When Sébastien Erard (1752-1831) introduced the double-action harp in 1810, musicians were extremely enthusiastic about the new instrument and never reconsidered the qualities of the earlier single-action pedal harp. This created a lasting image of the single-action pedal harp as being “imperfect'” and devalued its musical repertoire from Classical to Romanticism. Over time the single-action harp lost its position as a favored instrument.
The aim of my research is to fill a gap in the current knowledge and understanding of repertoire and practice for the single-action pedal harp during the period 1760 to1830. The repertoire includes compositions from the period of Carl Philipp Emanuel Bach to Louis Spohr. I believe that this research will be of considerable benefit not only to players of the historical harp but also to modern musicians wishing to give performances of the repertoire from this period.
Through my research, I aim to compare modern and historical practices and determine the differences in the musical results that they produce. This will entail a critical analysis of new editions, which are regularly used in our present teaching and performing. The result of the research will be an in-depth understanding of the notation used in early sources and treatises. This, in turn, will lead us to reconsider our approach to stylistic performance. Furthermore, the results will provide direct guidance for present day musical and performance practice. The research promises to confirm the value and indispensability of scholarly research into the hidden meanings that underlie the notations and their implications for performances.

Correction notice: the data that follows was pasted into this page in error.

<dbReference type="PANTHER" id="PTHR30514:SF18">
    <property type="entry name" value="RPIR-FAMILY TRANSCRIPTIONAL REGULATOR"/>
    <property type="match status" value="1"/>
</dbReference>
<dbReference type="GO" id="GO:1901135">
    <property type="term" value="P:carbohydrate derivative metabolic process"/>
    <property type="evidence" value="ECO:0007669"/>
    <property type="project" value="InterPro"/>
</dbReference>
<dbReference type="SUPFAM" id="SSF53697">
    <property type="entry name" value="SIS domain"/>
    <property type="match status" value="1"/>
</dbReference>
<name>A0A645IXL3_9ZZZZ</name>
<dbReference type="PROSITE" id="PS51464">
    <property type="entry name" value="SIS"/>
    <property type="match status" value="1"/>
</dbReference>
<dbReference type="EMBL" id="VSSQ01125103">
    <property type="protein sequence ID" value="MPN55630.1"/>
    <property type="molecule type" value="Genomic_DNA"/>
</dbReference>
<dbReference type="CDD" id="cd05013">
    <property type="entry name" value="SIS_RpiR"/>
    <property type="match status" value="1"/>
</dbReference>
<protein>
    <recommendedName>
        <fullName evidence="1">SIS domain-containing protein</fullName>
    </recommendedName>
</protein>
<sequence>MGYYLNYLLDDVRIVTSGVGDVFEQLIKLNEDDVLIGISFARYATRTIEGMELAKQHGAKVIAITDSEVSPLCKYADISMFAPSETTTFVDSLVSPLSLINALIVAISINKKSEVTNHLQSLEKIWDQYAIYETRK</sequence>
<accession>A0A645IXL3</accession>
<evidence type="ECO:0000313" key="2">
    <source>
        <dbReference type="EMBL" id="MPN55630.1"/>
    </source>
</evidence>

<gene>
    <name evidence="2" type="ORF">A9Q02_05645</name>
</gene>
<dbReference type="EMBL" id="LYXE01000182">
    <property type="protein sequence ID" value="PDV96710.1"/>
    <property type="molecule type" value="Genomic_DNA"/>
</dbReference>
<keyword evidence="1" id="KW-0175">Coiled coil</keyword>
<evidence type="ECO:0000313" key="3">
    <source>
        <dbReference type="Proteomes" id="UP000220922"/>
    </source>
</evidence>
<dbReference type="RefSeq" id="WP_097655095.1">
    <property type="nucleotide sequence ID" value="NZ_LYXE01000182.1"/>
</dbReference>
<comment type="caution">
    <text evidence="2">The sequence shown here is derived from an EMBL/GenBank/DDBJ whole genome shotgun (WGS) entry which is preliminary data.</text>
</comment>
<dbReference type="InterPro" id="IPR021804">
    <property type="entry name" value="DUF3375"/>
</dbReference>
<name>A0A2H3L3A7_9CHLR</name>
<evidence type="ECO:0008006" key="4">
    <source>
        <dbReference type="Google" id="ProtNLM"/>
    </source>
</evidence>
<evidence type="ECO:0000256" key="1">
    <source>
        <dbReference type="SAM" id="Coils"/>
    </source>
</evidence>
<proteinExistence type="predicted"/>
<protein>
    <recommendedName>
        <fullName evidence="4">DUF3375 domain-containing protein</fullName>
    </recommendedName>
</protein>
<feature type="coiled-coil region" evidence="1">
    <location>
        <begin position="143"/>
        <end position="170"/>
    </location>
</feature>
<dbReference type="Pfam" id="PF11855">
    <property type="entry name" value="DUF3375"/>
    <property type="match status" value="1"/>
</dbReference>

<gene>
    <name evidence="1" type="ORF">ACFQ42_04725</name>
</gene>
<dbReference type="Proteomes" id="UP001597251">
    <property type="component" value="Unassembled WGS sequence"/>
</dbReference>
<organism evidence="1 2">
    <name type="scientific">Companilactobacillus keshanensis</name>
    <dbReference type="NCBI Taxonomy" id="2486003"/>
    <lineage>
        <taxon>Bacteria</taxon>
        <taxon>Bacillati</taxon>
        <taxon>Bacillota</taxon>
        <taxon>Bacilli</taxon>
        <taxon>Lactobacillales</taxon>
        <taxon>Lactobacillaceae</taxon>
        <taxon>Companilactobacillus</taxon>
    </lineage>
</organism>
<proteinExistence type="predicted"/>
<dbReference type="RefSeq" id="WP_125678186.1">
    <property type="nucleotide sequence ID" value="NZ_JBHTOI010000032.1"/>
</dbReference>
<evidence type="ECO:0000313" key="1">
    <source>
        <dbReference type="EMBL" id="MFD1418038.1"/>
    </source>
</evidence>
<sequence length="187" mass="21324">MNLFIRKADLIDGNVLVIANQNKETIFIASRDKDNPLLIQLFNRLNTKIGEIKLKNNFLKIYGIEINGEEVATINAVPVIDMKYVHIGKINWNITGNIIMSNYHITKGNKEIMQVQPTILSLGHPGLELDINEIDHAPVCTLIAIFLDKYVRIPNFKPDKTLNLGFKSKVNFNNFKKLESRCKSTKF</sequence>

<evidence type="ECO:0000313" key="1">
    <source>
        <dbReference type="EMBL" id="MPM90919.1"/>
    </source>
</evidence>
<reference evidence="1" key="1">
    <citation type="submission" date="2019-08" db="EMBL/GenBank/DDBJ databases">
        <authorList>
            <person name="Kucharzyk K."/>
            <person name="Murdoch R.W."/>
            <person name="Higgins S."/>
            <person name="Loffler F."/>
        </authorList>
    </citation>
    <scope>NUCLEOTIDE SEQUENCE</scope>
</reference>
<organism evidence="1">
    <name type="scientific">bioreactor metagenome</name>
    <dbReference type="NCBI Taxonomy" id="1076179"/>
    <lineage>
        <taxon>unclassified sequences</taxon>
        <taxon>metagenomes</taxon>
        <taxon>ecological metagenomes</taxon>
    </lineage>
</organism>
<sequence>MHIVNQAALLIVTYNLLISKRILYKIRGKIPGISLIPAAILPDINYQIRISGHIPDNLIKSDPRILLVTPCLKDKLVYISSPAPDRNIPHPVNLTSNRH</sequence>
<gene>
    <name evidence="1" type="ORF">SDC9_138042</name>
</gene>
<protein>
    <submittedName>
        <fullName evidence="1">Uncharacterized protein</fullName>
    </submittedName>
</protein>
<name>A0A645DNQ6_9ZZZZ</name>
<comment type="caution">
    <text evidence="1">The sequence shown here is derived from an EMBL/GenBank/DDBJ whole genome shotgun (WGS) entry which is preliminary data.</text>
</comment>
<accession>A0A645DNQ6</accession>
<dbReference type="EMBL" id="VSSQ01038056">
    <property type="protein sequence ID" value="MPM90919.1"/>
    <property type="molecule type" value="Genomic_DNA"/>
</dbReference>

Reading from the early-music sources and reconsideration of the style of our performances should not restrict our execution of the music but inspire our imagination to make music. It also allows us to perform the compositions in a way that meets the expectations of the composers. This inspirational path seeks to accomplish a fine style, which can be achieved by conscientious listening, by cultivating a good ear and by expanding one’s flexibility in enhancing music.
My intention is therefore is to validate the contention that “historically informed performance” does not imply “restriction”, but on the contrary leads to a “liberation” of the music.
By style or delivery is signified the manner in which the singer or player performs what has been invented and written down by the composer. This, if confined to a faithful rendering of the same, as expressed by notes, signs and technical terms, is called a correct style: but if the performer, by additions of his own, be capable of intellectually animating the work, so that the hearer may be led to understand and participate in the intentions of the composer, it is termed a fine style, in which correctness, feeling and elegance, are equally united.
Louis Spohr, On delivery or style of performance from his Violin Schule (ca.1832) translated from the original by John Bishop (ca.1850).
Masumi Nagasawa; harpist and musician / researcher is currently a PhD student at Leeds University